The Japanese Zen guy Dogen, in his mysterious essay called Uji, usually translated as "time-being," said counterintuitively that "each moment is all being, and is the entire world." The thing is, most moments don't seem as significant as the "entire world." I dunno about your moments but mine do not get very remarkable most of the time, but a few days ago I experienced one which gave me a view of what Dogen may have been talking about, in a way that surprised me.
I was mowing the area around the garden, which is some way from the house, a hundred feet or so--I rarely mow this part of the yard, preferring weeds and habitat for rabbits and birds. Kay always preferred it mowed, so we usually compromised. But she’s dead now, and it's weedier. The weeds have gone to stubble, and are dried up after the winter and are a fire hazard, so I was out there running the lawnmower, not thinking of anything at all, and as I was about finished I looked toward the house--it was a beautiful late afternoon--and something, not yet a thought exactly, but a feeling right before a thought, overtook me and stopped me in my tracks. It was a "hey, it's getting late--it's time for Kay to come home" thing, and with that moment came a sense that she would be very pleased when she made her way thru the house and came out the back door and saw what I was doing.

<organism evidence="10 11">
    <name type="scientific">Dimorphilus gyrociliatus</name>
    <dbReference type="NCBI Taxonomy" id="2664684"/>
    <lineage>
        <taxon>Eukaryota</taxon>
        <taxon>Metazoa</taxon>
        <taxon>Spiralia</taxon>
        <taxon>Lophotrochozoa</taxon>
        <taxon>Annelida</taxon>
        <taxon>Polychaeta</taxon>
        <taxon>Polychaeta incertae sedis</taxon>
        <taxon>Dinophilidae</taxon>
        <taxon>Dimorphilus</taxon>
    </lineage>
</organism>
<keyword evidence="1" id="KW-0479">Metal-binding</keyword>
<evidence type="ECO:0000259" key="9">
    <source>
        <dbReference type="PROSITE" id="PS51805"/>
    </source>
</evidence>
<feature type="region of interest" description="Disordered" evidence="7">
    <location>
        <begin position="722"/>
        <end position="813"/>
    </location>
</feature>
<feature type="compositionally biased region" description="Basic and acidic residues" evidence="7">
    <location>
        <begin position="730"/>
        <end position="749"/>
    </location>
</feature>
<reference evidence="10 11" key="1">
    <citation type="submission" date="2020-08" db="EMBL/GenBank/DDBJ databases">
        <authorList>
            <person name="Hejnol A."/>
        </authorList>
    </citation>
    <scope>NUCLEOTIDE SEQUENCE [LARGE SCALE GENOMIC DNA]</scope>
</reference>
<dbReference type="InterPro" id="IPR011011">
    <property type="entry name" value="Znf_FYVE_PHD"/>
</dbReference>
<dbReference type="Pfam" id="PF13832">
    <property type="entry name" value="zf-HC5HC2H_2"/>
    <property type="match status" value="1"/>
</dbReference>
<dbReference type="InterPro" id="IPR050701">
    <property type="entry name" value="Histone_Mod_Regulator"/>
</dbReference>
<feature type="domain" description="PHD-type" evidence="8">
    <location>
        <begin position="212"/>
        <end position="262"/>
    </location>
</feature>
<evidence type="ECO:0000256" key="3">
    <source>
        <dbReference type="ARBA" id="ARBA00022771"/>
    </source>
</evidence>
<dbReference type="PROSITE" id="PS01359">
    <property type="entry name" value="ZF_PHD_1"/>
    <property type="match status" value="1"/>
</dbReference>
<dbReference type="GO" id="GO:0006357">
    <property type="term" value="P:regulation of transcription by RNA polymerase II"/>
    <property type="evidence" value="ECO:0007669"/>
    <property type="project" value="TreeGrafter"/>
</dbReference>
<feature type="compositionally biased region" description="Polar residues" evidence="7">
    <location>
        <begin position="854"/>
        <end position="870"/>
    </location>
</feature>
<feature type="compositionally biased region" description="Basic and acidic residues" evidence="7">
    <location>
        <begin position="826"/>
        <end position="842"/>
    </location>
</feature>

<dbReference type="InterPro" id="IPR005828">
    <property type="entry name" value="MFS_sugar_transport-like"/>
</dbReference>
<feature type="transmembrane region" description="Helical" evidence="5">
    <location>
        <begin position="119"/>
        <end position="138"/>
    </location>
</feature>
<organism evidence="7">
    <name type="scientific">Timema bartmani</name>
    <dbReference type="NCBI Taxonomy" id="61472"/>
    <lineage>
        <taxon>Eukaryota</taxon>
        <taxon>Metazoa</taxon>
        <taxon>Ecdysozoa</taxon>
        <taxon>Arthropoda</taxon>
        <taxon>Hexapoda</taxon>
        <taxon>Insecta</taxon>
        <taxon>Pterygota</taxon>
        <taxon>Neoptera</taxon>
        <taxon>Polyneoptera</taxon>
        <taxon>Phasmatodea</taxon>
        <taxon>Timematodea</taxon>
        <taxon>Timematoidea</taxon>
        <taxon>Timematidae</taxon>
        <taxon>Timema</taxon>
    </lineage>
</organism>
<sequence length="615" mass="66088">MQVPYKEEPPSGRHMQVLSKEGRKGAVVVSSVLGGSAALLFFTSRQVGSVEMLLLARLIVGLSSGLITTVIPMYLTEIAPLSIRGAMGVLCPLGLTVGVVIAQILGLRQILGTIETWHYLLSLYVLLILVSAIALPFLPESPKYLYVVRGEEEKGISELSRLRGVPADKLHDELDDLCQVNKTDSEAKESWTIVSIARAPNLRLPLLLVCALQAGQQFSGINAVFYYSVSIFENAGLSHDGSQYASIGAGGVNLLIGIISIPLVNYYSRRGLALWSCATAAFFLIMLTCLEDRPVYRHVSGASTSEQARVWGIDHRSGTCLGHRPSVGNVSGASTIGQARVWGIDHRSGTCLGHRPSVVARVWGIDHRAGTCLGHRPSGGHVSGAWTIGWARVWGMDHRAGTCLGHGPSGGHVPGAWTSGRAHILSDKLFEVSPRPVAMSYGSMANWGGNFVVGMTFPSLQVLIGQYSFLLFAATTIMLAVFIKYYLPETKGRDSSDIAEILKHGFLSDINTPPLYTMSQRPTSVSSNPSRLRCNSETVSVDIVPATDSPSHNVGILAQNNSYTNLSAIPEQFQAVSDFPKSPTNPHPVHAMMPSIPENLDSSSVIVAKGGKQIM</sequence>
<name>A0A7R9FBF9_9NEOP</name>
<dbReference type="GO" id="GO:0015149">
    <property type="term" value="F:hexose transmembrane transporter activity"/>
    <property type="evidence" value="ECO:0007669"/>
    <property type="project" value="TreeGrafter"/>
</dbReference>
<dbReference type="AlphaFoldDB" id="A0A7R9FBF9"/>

I was transfixed when the feeling, which had a lot of happiness in it, got overtaken microseconds later by a consciousness that Kay would never be coming home. These two events were imperceptibly separated in time, but were welded together into the entire world. It was very odd. It was like the past and the present became one and stepped out of the temporal altogether.
But that's what we normally think a moment is, anyway--the combination of past and present. It's just that the past component of our moment-consciousness is usually the short term memory of what is immediately preceding the uncatchable knife-edge now, not a sudden slip into a past three years gone. When a three year old short-term memory gets into a present moment it is, as we try to keep saying in Austin, weird.